The death toll from an earthquake in Afghanistan has reached 1,000, disaster management officials say, with more than 600 injured and the toll is expected to rise as information seeps in from remote mountain villages.
Homes were reduced to rubble and bodies wrapped in blankets lay on the ground after the 6.1 earthquake on the Richter scale, pictures on Afghan media showed.
An unknown number of people were trapped under the rubble and in the countryside, photos showed.
Health and relief workers said rescue operations were hampered by difficult conditions, including rain, landslides and many villages nestled in inaccessible hilly areas.
“Many people are still buried underground. The rescue teams from the Islamic emirate have arrived and are trying to extract the dead and injured with the help of the locals,” said a health worker from one of Paktika’s main hospitals. anonymity because he was not authorized to speak to the media.
Setting up a rescue operation will be a major test for the tough Islamist Taliban authorities, which took over the country last August after two decades of war and have been cut off from much international aid due to sanctions.
A spokesman for the United Nations Office for the Coordination of Humanitarian Affairs (UNOCHA) said it was sending teams in addition to ambulances and helicopters sent by the Taliban-led defense ministry, which led the rescue efforts.
“While search and rescue efforts are underway, heavy rain and wind are hampering efforts with helicopters reportedly unable to land this afternoon,” he said via email.
“The death toll is likely to rise as some villages are located in remote areas in the mountains and it will take some time to gather details,” said Salahuddin Ayubi, an official at the interior ministry.
Wednesday’s earthquake was the deadliest in Afghanistan since 2002.
It struck about 44 km from the southeastern city of Khost, near the border with Pakistan, the US Geological Survey (USGS) said.
The shaking was felt by about 119 million people in Pakistan, Afghanistan and India, the Euro-Mediterranean Seismological Center (EMSC) said on Twitter, but there were no immediate reports of damage or casualties in Pakistan.
The EMSC estimated the magnitude of the earthquake at 6.1 although the USGC said it was 5.9.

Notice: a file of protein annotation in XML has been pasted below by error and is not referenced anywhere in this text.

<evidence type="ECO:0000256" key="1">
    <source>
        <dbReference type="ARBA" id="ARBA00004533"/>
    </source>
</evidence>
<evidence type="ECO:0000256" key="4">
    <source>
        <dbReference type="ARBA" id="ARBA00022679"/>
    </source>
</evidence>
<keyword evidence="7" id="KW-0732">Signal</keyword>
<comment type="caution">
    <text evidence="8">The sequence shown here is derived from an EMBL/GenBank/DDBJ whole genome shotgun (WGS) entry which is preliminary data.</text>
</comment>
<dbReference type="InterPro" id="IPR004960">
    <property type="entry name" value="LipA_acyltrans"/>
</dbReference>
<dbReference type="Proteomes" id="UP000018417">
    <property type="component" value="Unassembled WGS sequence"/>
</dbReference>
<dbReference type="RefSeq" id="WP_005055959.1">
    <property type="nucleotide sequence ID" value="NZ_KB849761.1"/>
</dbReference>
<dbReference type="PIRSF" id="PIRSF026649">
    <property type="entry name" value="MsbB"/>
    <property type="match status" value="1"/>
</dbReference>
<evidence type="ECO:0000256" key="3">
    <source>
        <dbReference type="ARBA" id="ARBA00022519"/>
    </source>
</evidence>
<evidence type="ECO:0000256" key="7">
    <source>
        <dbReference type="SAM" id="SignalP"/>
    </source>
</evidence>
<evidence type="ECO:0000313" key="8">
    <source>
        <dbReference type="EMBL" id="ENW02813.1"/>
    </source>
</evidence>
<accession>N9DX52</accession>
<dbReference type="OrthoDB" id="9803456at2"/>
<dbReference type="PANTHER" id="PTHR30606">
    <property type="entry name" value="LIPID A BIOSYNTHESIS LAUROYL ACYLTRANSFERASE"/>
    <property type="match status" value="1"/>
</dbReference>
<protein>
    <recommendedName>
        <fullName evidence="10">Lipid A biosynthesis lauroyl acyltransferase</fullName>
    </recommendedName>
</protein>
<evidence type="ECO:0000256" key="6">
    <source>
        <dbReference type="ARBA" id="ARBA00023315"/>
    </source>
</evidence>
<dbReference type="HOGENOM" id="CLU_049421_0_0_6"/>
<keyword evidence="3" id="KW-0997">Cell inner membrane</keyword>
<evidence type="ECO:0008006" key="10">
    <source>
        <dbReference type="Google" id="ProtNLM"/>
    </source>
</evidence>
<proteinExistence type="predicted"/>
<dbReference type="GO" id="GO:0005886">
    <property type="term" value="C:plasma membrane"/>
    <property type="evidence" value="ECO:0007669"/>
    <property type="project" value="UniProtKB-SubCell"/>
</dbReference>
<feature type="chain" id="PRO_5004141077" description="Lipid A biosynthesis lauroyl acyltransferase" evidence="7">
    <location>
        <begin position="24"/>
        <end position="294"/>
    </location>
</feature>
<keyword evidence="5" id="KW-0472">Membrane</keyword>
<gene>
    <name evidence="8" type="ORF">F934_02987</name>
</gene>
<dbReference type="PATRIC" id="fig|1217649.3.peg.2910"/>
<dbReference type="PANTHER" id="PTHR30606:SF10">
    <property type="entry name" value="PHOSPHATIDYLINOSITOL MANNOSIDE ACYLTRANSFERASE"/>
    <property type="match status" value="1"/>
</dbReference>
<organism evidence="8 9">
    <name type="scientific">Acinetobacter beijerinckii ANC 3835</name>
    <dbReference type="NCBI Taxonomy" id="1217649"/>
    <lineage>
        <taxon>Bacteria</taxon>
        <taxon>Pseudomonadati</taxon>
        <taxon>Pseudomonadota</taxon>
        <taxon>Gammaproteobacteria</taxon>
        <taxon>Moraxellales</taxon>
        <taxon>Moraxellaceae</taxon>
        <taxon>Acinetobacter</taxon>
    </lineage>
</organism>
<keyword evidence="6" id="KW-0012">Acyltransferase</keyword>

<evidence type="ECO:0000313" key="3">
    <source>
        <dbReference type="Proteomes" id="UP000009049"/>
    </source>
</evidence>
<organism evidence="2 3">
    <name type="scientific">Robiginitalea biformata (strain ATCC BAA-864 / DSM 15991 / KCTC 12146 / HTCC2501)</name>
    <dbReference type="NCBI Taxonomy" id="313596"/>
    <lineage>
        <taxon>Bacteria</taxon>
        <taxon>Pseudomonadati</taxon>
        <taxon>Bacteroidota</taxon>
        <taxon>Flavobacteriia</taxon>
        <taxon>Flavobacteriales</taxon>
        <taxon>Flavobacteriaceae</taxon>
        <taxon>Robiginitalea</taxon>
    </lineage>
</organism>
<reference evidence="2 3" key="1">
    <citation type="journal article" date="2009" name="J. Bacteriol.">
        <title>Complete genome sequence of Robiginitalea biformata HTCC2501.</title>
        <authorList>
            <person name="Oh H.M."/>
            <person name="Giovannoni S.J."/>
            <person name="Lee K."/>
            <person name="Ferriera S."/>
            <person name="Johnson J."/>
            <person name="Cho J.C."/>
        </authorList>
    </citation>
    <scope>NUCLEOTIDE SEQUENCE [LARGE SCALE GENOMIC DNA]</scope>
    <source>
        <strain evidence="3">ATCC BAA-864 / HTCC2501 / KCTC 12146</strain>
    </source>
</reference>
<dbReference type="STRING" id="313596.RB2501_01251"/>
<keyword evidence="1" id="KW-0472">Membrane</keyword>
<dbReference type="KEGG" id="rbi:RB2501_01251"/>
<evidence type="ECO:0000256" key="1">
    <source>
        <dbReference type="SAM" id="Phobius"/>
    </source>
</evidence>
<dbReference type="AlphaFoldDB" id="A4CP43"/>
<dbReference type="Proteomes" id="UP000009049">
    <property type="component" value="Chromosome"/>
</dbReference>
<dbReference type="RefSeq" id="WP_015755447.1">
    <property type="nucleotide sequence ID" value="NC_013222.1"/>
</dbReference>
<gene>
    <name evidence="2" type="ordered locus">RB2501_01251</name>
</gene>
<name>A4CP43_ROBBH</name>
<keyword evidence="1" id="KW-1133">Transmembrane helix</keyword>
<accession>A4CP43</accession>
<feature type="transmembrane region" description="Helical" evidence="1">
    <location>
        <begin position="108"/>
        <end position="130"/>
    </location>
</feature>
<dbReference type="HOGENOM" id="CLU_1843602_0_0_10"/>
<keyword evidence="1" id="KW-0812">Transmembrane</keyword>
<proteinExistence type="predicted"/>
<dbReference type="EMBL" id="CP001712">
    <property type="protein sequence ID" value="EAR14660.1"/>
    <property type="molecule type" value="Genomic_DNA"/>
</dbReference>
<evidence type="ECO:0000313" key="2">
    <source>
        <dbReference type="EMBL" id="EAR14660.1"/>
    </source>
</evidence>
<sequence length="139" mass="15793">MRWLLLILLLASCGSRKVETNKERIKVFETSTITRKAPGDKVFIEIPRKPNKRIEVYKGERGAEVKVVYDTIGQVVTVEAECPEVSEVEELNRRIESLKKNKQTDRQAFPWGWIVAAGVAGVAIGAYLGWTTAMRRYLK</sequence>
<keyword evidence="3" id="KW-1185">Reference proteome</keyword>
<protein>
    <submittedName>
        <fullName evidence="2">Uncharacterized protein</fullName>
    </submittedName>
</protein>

Most of the confirmed deaths were in eastern Paktika province, where 255 people were killed and more than 200 injured, Ayubi added.
In Khost province, 25 were killed and 90 were taken to hospital.
Haibatullah Akhundzada, the supreme leader of the ruling Taliban, expressed his condolences in a statement.
An additional challenge for the Afghan authorities is the recent flooding in many regions, which the disaster agency said left 11 dead and 50 injured and parts of the highway blocked.
The disaster comes as Afghanistan grapples with a severe economic crisis since the Taliban took over when US-led international forces withdrew from the country.
In response to the Taliban takeover, many countries have imposed sanctions on the Afghan banking sector and cut billions of dollars in development aid.
However, humanitarian aid from international organizations such as the United Nations has continued.
A foreign ministry spokesman said the Taliban would welcome international aid.
Several countries, including neighboring Pakistan and Iran, said they were sending humanitarian aid, including food and medicines.
Large parts of South Asia are seismically active as a tectonic plate known as the Indian plate pushes northward into the Eurasian plate.
In 2015, an earthquake struck the remote Afghan northeast, killing hundreds of people in Afghanistan and nearby northern Pakistan.
In January, an earthquake struck western Afghanistan, killing more than 20 people.